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Mayes sues IRS over decision to tax 2023 tax rebates for AZ parents

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Mayes sues IRS over decision to tax 2023 tax rebates for AZ parents

Feb 21, 2024 | 5:11 pm ET
By Jim Small
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Mayes sues IRS over decision to tax 2023 tax rebates for AZ parents
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Attorney General Kris Mayes in January 2023. Photo by Gage Skidmore (modified) | Flickr/CC BY-SA 2.0

Arizona Attorney General Kris Mayes filed a lawsuit against the Internal Revenue Service on Wednesday to block the federal government from taxing an income tax rebate given to many Arizona parents last year.

At issue was the IRS’s determination in January that Arizonans would have to pay federal income taxes on those state tax rebates, which were approved as part of the state budget in 2023. Arizonans who filed state tax returns in 2019, 2020 or 2021 and claimed at least one dependent were eligible to receive a rebate of up to $750.

The IRS had issued guidance in February 2023, about three months before Arizona lawmakers approved the tax rebates, that similar rebates in 21 states made the year before were not subject to federal taxes. In August 2023, issued additional guidance that said the February guidance was only applicable to 2022 tax payments.

But, Mayes noted in her lawsuit, the IRS “did not identify a single program that it had found nontaxable for 2022 but would have found taxable in other years.” Instead, the IRS said that state tax payments to taxpayers wouldn’t be taxable if they were for “promotion of the general welfare” and aren’t compensation for services.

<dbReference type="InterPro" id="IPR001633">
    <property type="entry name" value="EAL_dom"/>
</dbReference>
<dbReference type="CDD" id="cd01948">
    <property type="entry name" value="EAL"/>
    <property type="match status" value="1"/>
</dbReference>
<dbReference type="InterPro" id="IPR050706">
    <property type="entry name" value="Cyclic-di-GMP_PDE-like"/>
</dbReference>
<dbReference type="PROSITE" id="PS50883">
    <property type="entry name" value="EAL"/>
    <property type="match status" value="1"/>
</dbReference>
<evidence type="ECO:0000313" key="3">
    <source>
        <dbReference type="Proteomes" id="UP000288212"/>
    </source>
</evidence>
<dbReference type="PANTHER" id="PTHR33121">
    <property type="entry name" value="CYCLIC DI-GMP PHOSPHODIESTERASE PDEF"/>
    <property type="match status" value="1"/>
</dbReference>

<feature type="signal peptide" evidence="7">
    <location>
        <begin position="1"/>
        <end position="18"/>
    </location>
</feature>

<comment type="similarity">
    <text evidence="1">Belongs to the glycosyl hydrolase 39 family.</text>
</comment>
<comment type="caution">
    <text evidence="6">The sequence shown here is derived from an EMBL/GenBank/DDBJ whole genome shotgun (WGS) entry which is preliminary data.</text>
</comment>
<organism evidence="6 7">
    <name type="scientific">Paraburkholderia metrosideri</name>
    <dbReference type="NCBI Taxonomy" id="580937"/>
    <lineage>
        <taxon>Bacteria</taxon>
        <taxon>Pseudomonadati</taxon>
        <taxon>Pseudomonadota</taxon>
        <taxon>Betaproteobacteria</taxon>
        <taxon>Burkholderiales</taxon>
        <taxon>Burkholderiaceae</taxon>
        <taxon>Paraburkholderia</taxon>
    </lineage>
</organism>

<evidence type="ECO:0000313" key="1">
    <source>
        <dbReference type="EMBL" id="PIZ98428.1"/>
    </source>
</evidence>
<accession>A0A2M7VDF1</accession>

And many of those 2022 tax refund programs in other states were less targeted than Arizona’s. For instance, taxpayers in Alaska, Colorado, Delaware, Idaho, and Indiana received rebates without any consideration of income. And California gave money back to all taxpayers who earned less than $500,000 a year. 

But in December 2023, the IRS told the Arizona Department of Revenue that Arizonans would have to pay federal taxes on the state rebate. The decision was announced orally during a video meeting, and nothing was provided in writing until Feb. 15 — and that came only in response to a letter that Mayes sent to the IRS demanding an explanation.

“The IRS’s determination was arbitrary, capricious, inequitable, and unlawful,” Mayes wrote in the lawsuit.

“There was no reasoned basis to deprive Arizona and its taxpayers of consistent and equitable treatment, particularly given that the Arizona Tax Rebate — unlike other approved programs — was available only to taxpayers with dependents who met the income requirement to claim a Dependent Tax Credit,” Mayes added.

In that Feb. 15 letter and a video conference call that day, the IRS claimed that the February 2023 guidance “did not reflect a legal determination” for how tax rebates would be considered taxable. 

Mayes claims that the IRS’s decision to tax the rebates means Arizonans will be forced to pay $20.8 million in federal taxes that would otherwise stay in the state — and that means $480,000 less sales taxes for the state and local governments.